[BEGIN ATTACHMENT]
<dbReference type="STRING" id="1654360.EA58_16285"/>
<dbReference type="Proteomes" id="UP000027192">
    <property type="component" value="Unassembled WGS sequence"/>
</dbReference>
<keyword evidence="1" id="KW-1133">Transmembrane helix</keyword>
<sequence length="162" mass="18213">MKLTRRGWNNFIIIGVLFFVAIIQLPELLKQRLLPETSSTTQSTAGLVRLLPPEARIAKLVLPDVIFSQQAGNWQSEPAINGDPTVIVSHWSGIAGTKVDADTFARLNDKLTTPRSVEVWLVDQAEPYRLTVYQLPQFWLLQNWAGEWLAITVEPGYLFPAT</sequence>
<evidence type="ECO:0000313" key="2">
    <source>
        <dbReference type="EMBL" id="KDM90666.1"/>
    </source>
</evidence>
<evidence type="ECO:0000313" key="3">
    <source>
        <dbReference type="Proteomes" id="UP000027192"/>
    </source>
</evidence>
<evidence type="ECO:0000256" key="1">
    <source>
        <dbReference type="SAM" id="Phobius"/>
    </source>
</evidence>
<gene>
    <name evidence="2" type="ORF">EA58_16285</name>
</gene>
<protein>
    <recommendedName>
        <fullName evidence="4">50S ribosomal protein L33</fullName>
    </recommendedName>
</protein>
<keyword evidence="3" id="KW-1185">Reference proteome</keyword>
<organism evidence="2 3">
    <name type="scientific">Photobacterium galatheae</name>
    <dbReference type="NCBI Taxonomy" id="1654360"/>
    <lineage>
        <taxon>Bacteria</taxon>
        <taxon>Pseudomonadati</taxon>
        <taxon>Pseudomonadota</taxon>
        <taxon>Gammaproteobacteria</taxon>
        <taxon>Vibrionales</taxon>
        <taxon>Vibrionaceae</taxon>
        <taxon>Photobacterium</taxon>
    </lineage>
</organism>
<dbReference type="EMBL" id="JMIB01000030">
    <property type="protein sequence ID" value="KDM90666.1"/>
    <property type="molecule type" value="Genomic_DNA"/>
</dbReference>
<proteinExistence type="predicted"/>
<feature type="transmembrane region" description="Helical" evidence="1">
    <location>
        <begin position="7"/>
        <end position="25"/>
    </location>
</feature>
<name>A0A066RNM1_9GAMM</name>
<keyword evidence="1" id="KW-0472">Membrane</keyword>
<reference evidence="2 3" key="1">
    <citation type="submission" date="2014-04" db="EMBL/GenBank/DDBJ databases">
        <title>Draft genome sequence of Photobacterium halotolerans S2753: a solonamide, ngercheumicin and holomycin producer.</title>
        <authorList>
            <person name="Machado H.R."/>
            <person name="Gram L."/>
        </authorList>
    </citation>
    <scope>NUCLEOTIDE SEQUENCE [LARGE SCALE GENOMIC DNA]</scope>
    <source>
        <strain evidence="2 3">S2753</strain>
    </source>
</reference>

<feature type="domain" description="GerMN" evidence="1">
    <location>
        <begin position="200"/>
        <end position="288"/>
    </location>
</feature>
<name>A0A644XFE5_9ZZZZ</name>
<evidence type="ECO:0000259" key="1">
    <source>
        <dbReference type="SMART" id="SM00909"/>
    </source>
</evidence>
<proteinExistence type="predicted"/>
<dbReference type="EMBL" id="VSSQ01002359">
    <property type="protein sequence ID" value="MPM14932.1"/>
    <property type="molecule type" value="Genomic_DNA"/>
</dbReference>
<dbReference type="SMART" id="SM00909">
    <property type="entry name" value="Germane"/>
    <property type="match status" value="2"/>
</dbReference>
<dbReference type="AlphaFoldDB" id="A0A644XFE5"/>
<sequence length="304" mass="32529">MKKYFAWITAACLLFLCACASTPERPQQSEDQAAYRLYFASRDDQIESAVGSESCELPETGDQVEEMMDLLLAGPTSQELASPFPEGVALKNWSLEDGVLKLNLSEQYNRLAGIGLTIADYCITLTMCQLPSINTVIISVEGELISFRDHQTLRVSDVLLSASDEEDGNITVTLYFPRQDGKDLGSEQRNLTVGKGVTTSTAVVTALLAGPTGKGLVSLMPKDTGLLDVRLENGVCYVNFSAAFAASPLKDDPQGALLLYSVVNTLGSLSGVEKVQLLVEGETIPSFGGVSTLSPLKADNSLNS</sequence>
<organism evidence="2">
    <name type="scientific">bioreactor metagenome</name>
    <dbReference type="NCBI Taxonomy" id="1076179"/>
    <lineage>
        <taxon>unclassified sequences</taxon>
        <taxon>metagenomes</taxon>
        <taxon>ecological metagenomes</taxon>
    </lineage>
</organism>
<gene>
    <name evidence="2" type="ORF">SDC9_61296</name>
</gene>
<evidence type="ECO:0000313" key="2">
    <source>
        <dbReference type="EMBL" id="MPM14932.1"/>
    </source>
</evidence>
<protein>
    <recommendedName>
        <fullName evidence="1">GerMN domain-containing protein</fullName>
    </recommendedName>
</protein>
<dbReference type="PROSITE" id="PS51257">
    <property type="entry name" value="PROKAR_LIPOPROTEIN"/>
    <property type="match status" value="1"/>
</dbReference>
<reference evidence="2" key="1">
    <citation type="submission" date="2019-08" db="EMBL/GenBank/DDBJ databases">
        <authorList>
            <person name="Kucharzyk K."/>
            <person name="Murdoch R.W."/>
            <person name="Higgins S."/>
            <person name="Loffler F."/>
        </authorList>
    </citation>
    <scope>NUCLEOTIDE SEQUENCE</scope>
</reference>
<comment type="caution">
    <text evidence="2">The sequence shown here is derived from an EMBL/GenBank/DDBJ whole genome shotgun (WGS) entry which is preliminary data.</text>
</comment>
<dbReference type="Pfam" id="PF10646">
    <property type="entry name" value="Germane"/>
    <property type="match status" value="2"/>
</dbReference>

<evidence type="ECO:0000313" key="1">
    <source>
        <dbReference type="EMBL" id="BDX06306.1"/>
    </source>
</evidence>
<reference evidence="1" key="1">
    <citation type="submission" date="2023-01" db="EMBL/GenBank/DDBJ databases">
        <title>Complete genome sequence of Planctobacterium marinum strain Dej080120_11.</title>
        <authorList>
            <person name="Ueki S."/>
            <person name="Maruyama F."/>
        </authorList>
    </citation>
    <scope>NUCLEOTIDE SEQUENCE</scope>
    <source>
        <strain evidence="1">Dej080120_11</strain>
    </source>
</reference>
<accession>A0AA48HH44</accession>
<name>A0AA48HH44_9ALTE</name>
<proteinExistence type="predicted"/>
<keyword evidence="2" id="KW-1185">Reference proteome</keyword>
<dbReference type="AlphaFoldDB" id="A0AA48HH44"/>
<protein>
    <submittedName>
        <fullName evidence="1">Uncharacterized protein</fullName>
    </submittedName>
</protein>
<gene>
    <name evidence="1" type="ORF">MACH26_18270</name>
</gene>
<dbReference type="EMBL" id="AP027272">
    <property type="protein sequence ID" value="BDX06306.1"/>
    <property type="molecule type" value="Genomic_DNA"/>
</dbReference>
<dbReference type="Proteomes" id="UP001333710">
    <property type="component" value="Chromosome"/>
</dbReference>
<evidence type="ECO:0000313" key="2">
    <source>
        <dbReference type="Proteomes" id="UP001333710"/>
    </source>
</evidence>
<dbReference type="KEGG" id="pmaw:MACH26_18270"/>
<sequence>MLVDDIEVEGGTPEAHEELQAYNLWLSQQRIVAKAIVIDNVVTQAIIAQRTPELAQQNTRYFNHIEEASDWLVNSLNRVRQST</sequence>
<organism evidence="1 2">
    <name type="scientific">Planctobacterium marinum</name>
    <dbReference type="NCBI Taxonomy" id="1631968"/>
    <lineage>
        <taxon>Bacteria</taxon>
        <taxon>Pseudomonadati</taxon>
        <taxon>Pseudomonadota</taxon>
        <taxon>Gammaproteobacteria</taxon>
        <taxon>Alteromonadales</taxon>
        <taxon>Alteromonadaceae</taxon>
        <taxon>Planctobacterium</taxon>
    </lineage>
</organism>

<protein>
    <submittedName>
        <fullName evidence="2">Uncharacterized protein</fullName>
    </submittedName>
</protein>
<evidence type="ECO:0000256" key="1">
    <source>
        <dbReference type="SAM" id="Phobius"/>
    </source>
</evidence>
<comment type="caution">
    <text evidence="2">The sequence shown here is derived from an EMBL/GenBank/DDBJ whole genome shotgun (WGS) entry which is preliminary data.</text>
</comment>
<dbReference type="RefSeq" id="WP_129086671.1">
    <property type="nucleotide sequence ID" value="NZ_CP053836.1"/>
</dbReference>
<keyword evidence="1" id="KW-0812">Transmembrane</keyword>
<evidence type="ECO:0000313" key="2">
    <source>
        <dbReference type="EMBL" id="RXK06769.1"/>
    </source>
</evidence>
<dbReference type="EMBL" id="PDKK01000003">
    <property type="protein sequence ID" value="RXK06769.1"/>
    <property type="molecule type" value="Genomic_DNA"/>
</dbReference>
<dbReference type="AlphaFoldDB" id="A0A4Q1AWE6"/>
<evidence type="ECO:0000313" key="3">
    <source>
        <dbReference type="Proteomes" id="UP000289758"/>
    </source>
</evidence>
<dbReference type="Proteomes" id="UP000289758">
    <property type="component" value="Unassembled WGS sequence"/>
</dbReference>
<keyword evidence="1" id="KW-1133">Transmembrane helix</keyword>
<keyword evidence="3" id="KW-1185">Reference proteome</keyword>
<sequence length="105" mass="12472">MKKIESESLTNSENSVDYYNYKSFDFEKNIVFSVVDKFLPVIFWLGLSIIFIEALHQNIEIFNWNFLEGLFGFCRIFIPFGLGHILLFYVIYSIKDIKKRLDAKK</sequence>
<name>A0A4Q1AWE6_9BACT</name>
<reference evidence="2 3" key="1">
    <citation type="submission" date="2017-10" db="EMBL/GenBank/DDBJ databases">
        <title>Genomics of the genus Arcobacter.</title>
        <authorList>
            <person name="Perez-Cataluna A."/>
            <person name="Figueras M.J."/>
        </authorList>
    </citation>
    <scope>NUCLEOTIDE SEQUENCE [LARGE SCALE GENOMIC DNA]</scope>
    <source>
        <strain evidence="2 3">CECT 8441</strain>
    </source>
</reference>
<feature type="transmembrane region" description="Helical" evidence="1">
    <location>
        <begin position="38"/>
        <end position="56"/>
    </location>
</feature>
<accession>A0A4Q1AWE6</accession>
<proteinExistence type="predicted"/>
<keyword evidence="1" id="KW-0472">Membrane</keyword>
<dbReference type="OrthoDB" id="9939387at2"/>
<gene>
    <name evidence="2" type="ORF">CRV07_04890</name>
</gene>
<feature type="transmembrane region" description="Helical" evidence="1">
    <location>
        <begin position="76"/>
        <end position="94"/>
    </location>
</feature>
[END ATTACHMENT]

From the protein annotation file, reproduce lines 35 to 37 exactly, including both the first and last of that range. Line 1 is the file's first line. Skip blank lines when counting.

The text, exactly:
        <taxon>Bacteria</taxon>
        <taxon>Pseudomonadati</taxon>
        <taxon>Pseudomonadota</taxon>